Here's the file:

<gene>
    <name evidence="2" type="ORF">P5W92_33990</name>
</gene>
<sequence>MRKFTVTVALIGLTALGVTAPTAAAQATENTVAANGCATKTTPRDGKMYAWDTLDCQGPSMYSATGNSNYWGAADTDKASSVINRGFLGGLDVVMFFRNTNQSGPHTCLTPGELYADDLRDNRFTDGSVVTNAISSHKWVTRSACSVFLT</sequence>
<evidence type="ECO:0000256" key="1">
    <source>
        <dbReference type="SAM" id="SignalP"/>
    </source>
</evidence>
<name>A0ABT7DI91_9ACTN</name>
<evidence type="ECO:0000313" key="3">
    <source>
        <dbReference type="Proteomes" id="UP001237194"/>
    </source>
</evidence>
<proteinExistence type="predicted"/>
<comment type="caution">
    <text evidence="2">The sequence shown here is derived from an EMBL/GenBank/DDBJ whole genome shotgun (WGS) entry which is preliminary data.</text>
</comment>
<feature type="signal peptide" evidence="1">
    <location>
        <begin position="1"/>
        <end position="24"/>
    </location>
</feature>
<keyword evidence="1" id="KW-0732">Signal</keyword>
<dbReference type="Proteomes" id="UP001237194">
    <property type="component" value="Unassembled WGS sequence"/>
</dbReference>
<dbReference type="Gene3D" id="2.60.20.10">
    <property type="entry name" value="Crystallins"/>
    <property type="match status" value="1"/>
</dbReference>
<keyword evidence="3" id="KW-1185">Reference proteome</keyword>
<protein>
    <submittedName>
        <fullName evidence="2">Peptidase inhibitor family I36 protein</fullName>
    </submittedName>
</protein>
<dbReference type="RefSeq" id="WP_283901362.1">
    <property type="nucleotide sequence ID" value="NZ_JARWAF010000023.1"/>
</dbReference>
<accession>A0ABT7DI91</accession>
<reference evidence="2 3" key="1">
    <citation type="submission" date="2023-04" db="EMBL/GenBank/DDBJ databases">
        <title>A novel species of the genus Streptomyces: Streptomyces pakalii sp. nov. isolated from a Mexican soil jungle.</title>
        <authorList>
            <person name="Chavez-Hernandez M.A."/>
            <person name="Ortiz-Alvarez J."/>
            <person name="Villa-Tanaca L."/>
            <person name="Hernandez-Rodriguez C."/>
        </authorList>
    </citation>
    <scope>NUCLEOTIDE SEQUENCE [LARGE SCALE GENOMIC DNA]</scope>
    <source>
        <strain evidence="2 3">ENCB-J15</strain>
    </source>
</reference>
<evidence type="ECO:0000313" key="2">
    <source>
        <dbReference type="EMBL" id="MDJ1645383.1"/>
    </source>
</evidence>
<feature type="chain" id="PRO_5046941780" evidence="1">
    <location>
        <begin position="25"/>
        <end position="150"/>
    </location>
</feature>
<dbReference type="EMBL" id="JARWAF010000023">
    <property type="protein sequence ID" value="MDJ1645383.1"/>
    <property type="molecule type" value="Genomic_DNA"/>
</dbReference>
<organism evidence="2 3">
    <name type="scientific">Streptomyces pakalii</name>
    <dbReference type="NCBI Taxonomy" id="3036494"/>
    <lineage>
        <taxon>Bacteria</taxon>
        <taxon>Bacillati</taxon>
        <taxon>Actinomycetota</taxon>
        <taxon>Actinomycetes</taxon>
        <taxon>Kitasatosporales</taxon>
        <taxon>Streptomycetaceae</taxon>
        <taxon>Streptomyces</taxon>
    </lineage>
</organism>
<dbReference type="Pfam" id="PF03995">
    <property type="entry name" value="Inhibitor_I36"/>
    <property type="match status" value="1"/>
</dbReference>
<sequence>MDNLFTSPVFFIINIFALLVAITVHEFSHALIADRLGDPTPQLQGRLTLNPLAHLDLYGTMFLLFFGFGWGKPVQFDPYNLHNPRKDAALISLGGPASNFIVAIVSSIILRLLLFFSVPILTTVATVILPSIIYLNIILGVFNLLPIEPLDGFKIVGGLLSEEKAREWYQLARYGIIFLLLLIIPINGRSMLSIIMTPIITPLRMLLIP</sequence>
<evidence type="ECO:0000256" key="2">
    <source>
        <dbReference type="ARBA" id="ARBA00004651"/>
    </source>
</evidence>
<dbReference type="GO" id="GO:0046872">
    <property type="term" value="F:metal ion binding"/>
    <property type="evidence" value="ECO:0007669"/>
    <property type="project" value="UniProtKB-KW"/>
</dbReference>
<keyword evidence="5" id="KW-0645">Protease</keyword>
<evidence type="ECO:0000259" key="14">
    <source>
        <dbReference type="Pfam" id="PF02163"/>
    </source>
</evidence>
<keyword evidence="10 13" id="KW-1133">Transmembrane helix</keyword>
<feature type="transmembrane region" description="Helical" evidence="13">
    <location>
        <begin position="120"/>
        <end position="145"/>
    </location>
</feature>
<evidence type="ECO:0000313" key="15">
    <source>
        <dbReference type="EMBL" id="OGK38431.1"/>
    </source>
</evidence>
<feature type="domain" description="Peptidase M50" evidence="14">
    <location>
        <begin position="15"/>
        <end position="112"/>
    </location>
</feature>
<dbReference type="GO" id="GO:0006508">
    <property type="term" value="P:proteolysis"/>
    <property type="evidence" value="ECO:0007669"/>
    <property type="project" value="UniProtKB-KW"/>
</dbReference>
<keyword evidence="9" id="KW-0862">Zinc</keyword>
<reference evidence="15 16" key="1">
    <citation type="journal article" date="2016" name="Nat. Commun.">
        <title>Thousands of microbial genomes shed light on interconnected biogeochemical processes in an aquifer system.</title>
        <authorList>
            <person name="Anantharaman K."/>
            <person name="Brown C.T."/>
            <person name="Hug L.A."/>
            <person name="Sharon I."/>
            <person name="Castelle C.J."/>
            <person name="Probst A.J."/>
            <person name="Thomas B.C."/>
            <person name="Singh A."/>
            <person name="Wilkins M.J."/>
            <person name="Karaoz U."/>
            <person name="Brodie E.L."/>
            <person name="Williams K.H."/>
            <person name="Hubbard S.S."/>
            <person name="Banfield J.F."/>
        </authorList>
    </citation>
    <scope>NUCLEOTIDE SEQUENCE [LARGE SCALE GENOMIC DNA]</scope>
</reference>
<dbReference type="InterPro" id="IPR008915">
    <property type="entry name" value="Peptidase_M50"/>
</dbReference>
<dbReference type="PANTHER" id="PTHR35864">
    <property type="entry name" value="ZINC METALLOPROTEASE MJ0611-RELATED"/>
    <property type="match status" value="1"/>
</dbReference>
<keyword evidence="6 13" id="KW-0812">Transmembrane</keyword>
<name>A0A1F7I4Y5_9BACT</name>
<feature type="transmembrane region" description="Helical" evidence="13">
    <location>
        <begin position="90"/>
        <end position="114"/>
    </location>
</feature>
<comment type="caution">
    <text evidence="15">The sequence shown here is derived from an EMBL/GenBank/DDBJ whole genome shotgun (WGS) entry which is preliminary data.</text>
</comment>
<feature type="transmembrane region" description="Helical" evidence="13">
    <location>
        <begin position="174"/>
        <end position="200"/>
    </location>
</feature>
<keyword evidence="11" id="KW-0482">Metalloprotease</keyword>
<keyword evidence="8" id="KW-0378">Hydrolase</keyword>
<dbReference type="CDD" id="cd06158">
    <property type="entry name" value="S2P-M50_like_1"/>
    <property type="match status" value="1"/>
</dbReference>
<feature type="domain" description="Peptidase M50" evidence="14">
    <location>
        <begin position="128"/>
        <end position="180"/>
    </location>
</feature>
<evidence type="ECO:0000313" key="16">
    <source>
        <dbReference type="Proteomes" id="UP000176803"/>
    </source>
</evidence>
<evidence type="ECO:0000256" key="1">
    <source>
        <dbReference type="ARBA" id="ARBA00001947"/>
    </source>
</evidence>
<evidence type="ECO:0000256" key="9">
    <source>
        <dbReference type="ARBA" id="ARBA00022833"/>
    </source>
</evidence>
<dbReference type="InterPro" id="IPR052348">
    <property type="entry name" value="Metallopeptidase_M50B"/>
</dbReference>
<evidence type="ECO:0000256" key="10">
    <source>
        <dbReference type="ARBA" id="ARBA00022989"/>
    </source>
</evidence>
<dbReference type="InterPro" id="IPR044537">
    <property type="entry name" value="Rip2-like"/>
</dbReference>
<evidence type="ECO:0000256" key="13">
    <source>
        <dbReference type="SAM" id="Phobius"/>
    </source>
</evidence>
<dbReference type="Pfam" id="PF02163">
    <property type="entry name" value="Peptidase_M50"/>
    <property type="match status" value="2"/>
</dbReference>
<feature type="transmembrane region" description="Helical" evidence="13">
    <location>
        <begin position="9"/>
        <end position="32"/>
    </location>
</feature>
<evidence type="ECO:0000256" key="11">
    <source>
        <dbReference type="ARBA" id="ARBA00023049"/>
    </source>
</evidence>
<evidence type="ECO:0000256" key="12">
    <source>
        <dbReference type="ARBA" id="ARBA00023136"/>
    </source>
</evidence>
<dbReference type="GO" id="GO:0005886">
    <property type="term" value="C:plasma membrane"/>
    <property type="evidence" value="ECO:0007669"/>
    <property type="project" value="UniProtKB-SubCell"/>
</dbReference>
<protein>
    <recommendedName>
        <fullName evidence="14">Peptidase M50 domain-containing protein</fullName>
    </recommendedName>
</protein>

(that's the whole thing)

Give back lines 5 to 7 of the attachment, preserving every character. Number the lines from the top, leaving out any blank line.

<evidence type="ECO:0000256" key="1">
    <source>
        <dbReference type="SAM" id="SignalP"/>